From then on, Kräutler delivered his sermons to packed churches. He encouraged the faithful to stop taking things lying down. In the Amazon region, where slave labor and feudal conditions are common, this was practically an incitement to revolution. As chairman of the Indigenous Missionary Council (CIMI), the bishop also campaigned to have the rights of the indigenous people set forth in the 1988 Brazilian constitution.
'When I Came to Altamira, This Was a Paradise'
That effort also had its consequences. Before the controversial law was ratified, a truck slammed into Kräutler's Volkswagen, killing his passenger, an Italian priest, on the spot. The bishop's jaw was crushed and he almost lost an eye when his head slammed into the steering wheel. After the accident, an unknown man gained entry to the hospital where Kräutler was being treated. He threw back the blanket covering the body of the Italian priest, and coolly said: "We got the wrong man."
The bishop's current enemies are easily recognized. They sport colorful stickers that read "Belo Monte Belongs to Us" on their SUVs. Belo Monte is the name of a dam the government plans to build on the Xingu River. The resulting reservoir would flood thousands of hectares of jungle and could extend to the outskirts of Altamira.
Environmental activists, indigenous people and small farmers are vehemently opposed to the giant project, and Kräutler heads the protest movement. His opponents, who accuse him of inciting unrest within the population, have recently been bold enough to issue a public call for his murder.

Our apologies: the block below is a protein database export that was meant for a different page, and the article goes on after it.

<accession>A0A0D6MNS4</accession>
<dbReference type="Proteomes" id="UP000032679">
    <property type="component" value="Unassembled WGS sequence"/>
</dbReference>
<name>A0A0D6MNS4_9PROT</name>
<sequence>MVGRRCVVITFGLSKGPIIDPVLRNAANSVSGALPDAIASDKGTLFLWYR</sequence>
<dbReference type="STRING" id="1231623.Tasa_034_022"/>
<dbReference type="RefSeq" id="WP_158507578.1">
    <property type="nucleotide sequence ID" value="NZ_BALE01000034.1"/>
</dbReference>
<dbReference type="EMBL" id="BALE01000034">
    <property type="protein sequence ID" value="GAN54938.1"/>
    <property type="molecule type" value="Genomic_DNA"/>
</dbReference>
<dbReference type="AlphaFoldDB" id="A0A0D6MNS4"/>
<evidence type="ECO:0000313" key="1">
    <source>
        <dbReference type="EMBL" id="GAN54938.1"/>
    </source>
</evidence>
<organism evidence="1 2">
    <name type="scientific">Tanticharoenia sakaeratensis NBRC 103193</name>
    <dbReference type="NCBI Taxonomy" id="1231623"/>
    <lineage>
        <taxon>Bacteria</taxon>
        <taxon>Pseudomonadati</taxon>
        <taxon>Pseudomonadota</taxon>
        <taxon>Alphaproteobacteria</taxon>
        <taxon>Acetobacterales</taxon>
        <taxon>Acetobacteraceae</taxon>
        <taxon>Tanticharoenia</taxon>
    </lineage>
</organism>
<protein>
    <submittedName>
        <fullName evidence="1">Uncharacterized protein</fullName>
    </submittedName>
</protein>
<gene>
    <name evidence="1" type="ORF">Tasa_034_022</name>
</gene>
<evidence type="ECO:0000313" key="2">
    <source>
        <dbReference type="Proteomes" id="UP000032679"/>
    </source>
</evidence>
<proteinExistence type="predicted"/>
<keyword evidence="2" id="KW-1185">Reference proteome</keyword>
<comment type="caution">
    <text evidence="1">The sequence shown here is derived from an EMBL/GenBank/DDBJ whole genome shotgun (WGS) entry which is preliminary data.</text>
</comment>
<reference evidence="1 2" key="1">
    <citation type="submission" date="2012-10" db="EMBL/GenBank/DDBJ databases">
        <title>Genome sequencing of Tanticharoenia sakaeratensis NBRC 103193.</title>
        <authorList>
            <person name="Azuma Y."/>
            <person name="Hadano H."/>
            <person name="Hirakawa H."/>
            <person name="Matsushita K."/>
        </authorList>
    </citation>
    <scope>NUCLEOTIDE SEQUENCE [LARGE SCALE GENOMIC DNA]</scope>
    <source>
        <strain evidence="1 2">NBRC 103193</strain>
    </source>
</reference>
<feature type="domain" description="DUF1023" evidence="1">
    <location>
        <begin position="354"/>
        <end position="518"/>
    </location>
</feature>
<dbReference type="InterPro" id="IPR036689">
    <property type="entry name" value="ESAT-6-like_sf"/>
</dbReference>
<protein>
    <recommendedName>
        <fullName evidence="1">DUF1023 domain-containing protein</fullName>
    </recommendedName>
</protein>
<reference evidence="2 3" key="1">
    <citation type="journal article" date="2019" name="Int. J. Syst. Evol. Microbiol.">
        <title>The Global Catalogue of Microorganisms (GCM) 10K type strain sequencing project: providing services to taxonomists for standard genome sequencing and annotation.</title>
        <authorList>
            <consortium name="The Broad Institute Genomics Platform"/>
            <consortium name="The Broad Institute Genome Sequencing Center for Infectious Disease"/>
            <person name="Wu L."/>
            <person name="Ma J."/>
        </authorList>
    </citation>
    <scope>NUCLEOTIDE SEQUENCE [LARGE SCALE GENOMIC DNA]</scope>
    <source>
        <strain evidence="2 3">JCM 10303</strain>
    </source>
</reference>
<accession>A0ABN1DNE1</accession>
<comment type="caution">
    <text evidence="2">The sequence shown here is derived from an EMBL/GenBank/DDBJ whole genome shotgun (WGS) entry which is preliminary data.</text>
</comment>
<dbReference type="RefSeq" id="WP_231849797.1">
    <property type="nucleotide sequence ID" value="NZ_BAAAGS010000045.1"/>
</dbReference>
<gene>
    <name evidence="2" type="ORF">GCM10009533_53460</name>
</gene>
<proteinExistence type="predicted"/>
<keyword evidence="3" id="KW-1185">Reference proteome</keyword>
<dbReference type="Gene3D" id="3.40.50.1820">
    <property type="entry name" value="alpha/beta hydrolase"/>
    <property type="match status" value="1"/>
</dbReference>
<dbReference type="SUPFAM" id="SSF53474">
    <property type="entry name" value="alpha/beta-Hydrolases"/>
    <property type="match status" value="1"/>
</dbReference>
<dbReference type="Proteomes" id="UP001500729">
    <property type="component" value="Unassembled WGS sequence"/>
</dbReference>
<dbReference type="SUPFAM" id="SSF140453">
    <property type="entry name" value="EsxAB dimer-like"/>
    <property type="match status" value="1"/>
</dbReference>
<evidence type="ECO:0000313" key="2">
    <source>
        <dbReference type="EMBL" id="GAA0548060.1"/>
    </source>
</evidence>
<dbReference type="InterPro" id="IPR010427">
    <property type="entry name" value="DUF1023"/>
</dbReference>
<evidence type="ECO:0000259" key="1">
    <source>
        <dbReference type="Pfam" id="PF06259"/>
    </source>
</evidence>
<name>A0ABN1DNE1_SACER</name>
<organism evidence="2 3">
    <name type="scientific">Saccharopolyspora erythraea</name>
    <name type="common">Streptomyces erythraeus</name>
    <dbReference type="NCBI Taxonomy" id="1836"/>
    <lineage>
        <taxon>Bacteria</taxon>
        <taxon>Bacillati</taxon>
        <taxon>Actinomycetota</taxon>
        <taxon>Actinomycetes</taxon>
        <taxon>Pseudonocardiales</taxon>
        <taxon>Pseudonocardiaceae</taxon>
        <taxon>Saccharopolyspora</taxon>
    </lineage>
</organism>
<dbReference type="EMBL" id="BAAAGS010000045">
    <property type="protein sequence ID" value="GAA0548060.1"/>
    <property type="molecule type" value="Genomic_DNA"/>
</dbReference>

But the clergyman refuses to be intimidated. "When I came to Altamira, this was a paradise," he says. "I will not simply sit here and do nothing as it disappears under water."
Kräutler has eight years left until retirement, and he plans to use the time to prevent Belo Monte from being built. And then? "Hardly any priests come here from Austria anymore," says Kräutler. The Church in the Amazon region suffers from a dearth of new blood. Locals prefer more comfortable positions. Kräutler has 26 priests for his 800 parishes, but he says that he needs ten times as many.
"Nowadays all the church cares about is that young priests are trained to sing nicely," complains Father Amara de Souza, 40, a colleague of the murdered nun Dorothy Stang. De Souza is continuing Stang's work in Anapu. He drives her white VW Beetle, which he has named Doroteia -- the Portuguese form of Dorothy -- to visit the villages of the landless in the jungle.
Father Amaro, who has also received death threats, has acquired two large guard dogs for his protection. But he is more concerned about a change in the Church's direction, fearing that a conservative bishop could replace Kräutler. "Who will support me when Dom Erwin retires?" he asks.
Translated from the German by Christopher Sultan